Pervasive corruption in this country has not spared even the Gwadar development project, crown jewel of the China Pakistan Economic Corridor, even though it is at the centre of national attention. According to a press statement issued the other day by the National Accountability Bureau (NAB) Chairman, Justice Javed Iqbal, investigations show the Gwadar Industrial Estate Development Authority had completely ignored the rules in allotting commercial and industrial plots in the port city, distributing them among favourites and relatives with the help of facilitators (revenue authority and provincial government officials). In so doing, notes the statement, applications of eligible industrial and other investors were rejected.
Distressing as this information is, it comes as no surprise. It has been a while when press reports revealed that some 12,000 acres of state land were illegally allotted to certain individuals with the support of politically influential people and in connivance of revenue officials. Illegality of the activity was challenged in the relevant forum and the land was restored to the government. Still, some of the beneficiaries of this largesse wouldn't give up. They approached the revenue authorities and managed to grab back 3,167 acres of state land from a helpful senior member of the Revenue Board. The giveaway, once again, was challenged and suspended by the Board sitting in full strength, and later the suspension was upheld by the High Court. The affair is full of deceit and fraud. As the court remarked "nobody knows how the settled land owned by the state has been transferred to the private sector that too for peanuts". It also made the unsurprising observation that "the provincial government and the Board of Revenue cannot be absolved of their responsibility in this regard."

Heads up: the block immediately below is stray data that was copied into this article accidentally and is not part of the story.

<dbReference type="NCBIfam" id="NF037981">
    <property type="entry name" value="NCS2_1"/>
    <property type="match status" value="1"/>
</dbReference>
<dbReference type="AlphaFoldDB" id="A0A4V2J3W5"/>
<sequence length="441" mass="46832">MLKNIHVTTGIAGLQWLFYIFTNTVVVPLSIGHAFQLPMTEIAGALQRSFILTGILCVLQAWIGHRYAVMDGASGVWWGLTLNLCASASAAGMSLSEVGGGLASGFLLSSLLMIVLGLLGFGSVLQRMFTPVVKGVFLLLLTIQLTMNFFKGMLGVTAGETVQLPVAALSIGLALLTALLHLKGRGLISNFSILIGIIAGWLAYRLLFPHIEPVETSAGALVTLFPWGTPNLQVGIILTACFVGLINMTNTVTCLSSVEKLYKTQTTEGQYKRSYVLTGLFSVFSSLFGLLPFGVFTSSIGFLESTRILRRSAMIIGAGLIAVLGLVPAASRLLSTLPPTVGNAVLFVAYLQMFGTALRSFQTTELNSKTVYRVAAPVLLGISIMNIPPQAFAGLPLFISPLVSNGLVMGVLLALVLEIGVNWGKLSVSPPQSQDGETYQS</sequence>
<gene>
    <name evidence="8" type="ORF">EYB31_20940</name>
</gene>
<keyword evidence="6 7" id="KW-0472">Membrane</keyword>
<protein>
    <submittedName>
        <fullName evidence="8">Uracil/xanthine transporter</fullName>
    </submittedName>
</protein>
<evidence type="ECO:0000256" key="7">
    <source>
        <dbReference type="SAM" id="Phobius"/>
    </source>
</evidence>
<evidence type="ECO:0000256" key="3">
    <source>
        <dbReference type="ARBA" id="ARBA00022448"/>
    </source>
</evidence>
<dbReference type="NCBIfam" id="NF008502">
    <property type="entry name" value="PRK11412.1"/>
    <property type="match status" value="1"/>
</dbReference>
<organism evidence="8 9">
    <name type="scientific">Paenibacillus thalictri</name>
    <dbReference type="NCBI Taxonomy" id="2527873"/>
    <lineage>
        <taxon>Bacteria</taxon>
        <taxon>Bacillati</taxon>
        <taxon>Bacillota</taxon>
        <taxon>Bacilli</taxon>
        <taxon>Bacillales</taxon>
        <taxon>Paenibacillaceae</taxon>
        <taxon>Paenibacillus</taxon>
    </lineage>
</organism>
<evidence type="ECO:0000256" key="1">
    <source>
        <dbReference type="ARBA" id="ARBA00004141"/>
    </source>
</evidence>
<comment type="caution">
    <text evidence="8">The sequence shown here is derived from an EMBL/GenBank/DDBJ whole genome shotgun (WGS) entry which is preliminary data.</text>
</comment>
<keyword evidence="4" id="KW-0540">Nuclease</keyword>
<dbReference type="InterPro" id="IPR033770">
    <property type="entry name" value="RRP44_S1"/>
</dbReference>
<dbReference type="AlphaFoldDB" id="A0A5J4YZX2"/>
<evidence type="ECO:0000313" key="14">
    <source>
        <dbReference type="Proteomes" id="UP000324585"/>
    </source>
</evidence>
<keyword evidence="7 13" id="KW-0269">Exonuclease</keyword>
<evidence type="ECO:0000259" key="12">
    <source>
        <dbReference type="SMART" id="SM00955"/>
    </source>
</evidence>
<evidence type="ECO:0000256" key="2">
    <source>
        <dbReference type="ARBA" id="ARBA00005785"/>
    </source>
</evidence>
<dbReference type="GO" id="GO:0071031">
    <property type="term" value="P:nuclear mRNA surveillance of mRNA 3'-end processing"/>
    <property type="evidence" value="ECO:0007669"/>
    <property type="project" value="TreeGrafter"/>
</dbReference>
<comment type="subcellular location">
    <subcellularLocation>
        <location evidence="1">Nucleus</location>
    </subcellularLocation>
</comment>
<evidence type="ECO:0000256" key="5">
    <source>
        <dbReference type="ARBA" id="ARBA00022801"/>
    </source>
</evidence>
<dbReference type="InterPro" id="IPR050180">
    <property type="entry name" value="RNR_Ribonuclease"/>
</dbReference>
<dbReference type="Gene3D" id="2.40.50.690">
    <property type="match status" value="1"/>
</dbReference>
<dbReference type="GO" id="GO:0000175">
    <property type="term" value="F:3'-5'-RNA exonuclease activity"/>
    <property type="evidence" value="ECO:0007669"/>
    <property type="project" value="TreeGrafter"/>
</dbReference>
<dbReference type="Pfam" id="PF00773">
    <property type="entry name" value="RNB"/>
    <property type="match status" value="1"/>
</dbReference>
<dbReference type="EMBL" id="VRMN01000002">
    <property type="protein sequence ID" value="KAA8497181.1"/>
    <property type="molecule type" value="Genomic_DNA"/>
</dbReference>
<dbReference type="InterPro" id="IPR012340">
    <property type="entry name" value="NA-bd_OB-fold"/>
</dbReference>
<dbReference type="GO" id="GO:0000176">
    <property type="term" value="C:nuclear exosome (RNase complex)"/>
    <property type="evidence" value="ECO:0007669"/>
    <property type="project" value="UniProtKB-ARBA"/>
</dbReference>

Someone has to pay a price for such corrupt practices; in this case, probably the entire country. For these illegal allotments can only discourage genuine investors, adversely impacting the development of various projects associated with the new port. The NAB chairman's decision to pursue the case cannot be welcomed enough. He has vowed to deal with an iron hand the corrupt, he said, are out to jeopardize economic progress of Gwadar. Hopefully, all those involved in the scam will finally be brought to account, putting a complete stop to this illegal and unfair practice. Aside from dishonest distribution of state lands, there is also the issue of land acquisitions from local people at cheap rates. Attention should be paid to it. Once the development process picks up speed, the prices will rise, causing heartburn among not only those affected in Gwadar but in all of Balochistan where a sense of deprivation is already very high. The city planners need to come up with price regulations before it is too late.